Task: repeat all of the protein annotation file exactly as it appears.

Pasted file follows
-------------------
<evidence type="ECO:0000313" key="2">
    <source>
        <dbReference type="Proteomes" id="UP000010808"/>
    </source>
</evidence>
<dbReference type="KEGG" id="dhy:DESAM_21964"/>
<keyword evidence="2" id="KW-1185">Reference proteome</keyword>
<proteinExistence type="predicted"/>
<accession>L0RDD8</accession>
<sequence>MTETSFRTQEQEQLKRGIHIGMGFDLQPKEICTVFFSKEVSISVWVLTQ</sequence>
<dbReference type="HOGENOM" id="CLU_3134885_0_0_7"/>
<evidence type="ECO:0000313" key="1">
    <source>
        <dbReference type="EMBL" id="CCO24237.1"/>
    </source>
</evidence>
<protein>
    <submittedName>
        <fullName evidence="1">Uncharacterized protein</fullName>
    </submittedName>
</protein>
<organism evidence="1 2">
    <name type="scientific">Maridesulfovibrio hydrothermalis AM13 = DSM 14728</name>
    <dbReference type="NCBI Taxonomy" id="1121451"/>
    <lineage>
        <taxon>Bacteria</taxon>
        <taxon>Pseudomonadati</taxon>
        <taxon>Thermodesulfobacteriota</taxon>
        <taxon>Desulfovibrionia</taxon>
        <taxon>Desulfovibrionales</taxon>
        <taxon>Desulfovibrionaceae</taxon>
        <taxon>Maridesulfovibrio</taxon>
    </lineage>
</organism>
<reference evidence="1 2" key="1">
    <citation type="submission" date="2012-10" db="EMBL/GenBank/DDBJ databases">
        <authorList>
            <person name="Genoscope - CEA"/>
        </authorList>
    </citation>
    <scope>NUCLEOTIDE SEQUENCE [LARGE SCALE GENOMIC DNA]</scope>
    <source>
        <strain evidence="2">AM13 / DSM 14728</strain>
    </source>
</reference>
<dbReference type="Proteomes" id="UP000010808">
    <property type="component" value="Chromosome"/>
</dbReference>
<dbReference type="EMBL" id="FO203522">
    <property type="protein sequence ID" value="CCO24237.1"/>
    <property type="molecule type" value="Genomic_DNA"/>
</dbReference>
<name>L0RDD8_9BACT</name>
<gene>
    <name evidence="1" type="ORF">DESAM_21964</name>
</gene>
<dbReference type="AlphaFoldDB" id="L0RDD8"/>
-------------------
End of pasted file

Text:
<evidence type="ECO:0000313" key="2">
    <source>
        <dbReference type="Proteomes" id="UP000010808"/>
    </source>
</evidence>
<dbReference type="KEGG" id="dhy:DESAM_21964"/>
<keyword evidence="2" id="KW-1185">Reference proteome</keyword>
<proteinExistence type="predicted"/>
<accession>L0RDD8</accession>
<sequence>MTETSFRTQEQEQLKRGIHIGMGFDLQPKEICTVFFSKEVSISVWVLTQ</sequence>
<dbReference type="HOGENOM" id="CLU_3134885_0_0_7"/>
<evidence type="ECO:0000313" key="1">
    <source>
        <dbReference type="EMBL" id="CCO24237.1"/>
    </source>
</evidence>
<protein>
    <submittedName>
        <fullName evidence="1">Uncharacterized protein</fullName>
    </submittedName>
</protein>
<organism evidence="1 2">
    <name type="scientific">Maridesulfovibrio hydrothermalis AM13 = DSM 14728</name>
    <dbReference type="NCBI Taxonomy" id="1121451"/>
    <lineage>
        <taxon>Bacteria</taxon>
        <taxon>Pseudomonadati</taxon>
        <taxon>Thermodesulfobacteriota</taxon>
        <taxon>Desulfovibrionia</taxon>
        <taxon>Desulfovibrionales</taxon>
        <taxon>Desulfovibrionaceae</taxon>
        <taxon>Maridesulfovibrio</taxon>
    </lineage>
</organism>
<reference evidence="1 2" key="1">
    <citation type="submission" date="2012-10" db="EMBL/GenBank/DDBJ databases">
        <authorList>
            <person name="Genoscope - CEA"/>
        </authorList>
    </citation>
    <scope>NUCLEOTIDE SEQUENCE [LARGE SCALE GENOMIC DNA]</scope>
    <source>
        <strain evidence="2">AM13 / DSM 14728</strain>
    </source>
</reference>
<dbReference type="Proteomes" id="UP000010808">
    <property type="component" value="Chromosome"/>
</dbReference>
<dbReference type="EMBL" id="FO203522">
    <property type="protein sequence ID" value="CCO24237.1"/>
    <property type="molecule type" value="Genomic_DNA"/>
</dbReference>
<name>L0RDD8_9BACT</name>
<gene>
    <name evidence="1" type="ORF">DESAM_21964</name>
</gene>
<dbReference type="AlphaFoldDB" id="L0RDD8"/>